Knowing Your Forages

December 4, 2019
By: Gary Schmidt, MKC livestock nutrition specailist

Bales-Thumbnail-Image_350x300-(1).jpgFacing tight profit margins in the cattle industry, producers are looking for ways to reduce costs and to increase profitability. Knowing your forages is a productive way to reduce expenses and to increase cow profitability.

Feed costs represent the largest annual operating cost for most commercial cow-calf enterprises. In order to maintain an optimum balance between feed costs and production, feeds must be analyzed, and these analyses should be used to formulate rations and or supplements. Feedstuffs vary widely in nutrient concentration due to weather, harvest date, and other management practices.

Dry matter is the moisture-free content of the sample. Because moisture dilutes the concentration of nutrients but does not have a major influence on intake (aside from severe deprivation), it is important to always balance and evaluate rations on a dry-matter basis. On a dry matter basis, energy can easily vary ±10%, crude protein ±15%, and minerals by a much greater margin.
 
Crude protein measures the nitrogen content of a feedstuff, including both true protein and non-protein nitrogen. In ruminants, evaluation of the fraction that is degradable in the rumen, degradable intake protein (DIP), versus the rumen-undegradable fraction, undegradable intake protein (UIP), is also important. However, the rumen degradability of protein is not measured in most commercial labs. Therefore, it is recommended that rations be formulated using analyzed CP values and average values for DIP and UIP that can be found in the 1996 National Research Council Nutrient Requirements of Beef Cattle.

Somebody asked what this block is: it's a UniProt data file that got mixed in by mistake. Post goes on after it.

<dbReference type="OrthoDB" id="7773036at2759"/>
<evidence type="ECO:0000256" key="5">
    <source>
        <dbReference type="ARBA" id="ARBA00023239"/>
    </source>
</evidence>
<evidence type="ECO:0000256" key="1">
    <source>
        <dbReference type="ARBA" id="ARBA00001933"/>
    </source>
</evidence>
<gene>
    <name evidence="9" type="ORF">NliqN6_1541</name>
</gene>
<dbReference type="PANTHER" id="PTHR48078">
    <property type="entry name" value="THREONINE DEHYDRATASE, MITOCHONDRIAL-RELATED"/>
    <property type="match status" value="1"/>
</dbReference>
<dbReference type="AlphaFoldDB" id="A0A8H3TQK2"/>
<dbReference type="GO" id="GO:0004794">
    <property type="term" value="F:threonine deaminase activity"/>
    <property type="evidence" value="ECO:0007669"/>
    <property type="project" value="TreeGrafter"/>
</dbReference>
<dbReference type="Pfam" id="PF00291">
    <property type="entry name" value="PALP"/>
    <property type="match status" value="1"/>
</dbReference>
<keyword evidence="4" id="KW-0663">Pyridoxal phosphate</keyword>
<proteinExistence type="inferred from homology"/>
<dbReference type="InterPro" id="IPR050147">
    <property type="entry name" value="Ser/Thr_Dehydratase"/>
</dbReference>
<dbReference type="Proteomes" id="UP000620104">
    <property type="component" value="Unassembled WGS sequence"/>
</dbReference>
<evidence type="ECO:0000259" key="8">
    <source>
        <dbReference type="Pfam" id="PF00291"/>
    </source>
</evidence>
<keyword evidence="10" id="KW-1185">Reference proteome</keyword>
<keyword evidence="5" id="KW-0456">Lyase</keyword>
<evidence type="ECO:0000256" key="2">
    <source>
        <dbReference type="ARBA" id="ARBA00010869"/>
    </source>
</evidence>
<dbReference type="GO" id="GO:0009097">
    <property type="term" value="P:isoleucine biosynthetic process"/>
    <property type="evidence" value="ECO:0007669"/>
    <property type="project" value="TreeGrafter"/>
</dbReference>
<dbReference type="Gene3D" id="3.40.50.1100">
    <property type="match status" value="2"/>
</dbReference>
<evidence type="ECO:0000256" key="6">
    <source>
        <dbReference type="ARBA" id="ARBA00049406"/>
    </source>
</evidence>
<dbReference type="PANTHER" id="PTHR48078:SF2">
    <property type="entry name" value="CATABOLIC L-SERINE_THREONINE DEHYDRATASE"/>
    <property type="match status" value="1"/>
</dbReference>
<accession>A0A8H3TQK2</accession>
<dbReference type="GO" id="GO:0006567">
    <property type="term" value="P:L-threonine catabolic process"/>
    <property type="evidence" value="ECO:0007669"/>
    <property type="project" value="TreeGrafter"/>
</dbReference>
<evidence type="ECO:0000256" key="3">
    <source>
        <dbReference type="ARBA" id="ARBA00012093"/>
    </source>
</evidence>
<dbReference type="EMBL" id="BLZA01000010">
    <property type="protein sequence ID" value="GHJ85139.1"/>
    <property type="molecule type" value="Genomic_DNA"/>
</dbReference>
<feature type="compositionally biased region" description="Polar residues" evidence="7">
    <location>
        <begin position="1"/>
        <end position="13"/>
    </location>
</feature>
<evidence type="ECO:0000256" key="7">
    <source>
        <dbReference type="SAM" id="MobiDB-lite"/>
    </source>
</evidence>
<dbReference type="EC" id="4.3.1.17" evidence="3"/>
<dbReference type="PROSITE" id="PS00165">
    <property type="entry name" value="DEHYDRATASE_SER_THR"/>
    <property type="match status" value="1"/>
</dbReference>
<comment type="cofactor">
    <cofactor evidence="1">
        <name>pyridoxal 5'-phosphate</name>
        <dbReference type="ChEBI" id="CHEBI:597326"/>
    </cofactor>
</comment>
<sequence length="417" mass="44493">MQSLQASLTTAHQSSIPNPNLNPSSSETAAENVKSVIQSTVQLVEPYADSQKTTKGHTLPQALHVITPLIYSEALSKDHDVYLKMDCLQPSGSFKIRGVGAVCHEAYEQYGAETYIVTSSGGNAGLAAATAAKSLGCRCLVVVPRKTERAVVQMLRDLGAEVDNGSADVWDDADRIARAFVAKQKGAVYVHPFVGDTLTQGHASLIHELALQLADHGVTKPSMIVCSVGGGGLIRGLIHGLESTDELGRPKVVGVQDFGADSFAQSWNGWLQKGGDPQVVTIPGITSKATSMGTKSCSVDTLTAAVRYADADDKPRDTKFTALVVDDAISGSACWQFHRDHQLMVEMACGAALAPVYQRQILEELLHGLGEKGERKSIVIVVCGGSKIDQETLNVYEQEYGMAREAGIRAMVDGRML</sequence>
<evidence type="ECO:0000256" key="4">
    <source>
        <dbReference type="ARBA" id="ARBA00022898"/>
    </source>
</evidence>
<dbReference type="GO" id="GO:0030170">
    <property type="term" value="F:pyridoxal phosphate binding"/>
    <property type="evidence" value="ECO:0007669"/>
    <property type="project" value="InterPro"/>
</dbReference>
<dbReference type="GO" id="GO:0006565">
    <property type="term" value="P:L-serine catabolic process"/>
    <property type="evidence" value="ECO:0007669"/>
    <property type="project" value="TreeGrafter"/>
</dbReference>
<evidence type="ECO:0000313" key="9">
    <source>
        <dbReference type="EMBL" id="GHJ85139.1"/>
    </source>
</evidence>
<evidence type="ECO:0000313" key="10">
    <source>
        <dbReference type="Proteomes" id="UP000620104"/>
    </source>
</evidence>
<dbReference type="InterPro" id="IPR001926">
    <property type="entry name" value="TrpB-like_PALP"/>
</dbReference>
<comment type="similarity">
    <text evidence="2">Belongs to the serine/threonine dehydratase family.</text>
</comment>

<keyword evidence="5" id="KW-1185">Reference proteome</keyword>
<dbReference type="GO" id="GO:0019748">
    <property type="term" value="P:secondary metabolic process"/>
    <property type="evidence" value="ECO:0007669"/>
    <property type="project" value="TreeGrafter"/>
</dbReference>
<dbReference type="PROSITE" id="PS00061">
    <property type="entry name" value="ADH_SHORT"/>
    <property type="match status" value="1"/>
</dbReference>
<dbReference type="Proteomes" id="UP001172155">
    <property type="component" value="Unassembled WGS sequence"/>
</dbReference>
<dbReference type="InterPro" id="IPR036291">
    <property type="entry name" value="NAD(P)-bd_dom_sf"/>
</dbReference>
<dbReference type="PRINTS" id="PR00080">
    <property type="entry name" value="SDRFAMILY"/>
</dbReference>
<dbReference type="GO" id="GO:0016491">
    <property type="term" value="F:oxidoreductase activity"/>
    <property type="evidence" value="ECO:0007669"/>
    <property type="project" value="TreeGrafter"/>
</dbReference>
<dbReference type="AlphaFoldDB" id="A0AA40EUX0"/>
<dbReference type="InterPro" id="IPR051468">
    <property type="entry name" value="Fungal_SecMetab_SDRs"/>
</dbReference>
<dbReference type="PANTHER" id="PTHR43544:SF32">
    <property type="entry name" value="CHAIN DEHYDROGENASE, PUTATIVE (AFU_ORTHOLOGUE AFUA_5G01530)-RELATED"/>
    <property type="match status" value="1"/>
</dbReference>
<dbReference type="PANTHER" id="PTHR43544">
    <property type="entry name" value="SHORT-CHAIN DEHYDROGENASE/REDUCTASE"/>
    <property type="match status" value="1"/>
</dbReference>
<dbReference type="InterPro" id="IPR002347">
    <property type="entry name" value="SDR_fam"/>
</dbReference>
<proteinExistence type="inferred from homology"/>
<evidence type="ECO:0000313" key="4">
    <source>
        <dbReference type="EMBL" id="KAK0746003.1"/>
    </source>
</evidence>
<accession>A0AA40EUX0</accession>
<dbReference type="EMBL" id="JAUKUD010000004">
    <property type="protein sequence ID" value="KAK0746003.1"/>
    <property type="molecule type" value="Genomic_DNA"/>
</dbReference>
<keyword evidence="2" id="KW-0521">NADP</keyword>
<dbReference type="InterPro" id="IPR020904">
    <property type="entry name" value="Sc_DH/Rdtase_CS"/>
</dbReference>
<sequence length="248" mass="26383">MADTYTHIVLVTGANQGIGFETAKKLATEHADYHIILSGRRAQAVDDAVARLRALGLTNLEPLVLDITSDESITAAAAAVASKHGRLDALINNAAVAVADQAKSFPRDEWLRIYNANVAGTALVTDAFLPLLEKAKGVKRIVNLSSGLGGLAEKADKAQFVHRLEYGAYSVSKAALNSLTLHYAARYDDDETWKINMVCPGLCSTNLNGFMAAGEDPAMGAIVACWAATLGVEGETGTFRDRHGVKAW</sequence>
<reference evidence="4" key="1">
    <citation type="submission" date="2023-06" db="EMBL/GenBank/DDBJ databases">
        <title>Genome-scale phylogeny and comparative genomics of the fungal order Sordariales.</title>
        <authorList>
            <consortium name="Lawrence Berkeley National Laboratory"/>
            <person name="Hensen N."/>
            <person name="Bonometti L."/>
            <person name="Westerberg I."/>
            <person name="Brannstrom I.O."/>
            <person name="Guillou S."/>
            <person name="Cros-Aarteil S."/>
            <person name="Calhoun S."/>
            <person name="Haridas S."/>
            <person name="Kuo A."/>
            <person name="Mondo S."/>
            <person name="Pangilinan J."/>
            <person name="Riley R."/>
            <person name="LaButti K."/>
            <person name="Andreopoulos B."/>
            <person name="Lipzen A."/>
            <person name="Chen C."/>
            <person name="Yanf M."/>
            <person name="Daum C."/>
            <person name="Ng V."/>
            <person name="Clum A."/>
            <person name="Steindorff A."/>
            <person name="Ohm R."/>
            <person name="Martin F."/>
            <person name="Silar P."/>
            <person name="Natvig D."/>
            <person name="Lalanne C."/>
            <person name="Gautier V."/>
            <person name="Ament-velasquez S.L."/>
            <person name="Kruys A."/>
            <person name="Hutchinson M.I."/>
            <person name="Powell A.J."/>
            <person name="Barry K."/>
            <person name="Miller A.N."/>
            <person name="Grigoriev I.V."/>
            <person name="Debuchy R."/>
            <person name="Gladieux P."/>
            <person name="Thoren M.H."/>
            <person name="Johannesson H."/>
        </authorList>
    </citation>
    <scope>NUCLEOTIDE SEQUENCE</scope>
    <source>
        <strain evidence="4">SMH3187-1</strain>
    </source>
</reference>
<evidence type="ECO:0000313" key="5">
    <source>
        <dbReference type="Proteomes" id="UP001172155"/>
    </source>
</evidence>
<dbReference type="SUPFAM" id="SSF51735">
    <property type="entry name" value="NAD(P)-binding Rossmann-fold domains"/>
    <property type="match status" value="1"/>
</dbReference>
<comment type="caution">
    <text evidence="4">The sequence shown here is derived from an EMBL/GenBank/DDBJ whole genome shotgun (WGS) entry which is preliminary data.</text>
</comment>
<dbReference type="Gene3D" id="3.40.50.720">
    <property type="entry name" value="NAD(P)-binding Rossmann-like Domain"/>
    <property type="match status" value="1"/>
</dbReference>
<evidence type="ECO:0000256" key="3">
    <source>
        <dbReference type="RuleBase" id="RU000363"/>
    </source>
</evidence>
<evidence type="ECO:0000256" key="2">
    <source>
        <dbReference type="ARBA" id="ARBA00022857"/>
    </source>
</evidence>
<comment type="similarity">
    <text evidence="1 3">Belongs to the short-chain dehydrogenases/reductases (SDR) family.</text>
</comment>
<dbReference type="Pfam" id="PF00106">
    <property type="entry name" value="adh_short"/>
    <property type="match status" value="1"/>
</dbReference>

Crude fiber is a traditional measure of fiber content in feeds. Neutral detergent fiber (NDF) and acid detergent fiber (ADF) are more useful measures of feeding value and should be used to evaluate forages and formulate rations.

The sum of the digestible fiber, protein, lipid, and carbohydrate components of a feedstuff or diet is total digestible nutrition (TDN). TDN is directly related to digestible energy and is often calculated based on ADF. TDN is useful for beef cow rations that are primarily forage. When moderate to high concentrations of concentrate are fed, net energy (NE, see below) should be used to formulate diets and predict animal performance. TDN values tend to underpredict the feeding value of concentrate relative to forage.

By considering crude protein, crude fiber and total digestible nutrition, the feed experts at MKC can determine what supplementation program may be necessary to attain and maintain optimal condition in your cow herd. Recommendations are dependent on location, custom grind and mix, and cow supplementation. Along with programs, MKC also offers supplementation products such as; Purina Rangeland tubs, Purina Accuration tubs, Purina Accuration liquid and Purina Cattle Cubes. All of these products can be utilized alone or in addition to the supplementation program to attain and or maintain adequate body condition score.
 
To get started on the evaluation of your forages, contact MKC livestock nutrition specialists Gary Schmidt and Zoe Woolsoncroft by email at gschmidt@mkcoop.com or zwoolsoncroft@mkcoop.com. Contact Gary via phone at (785)-285-8512 or Zoe at (620)-386-4125.
 
Posted: 12/4/2019 8:00:00 PM by Brityne Rucker | with 0 comments
Filed under: animal nutrition, feed, forages, livestock, protein


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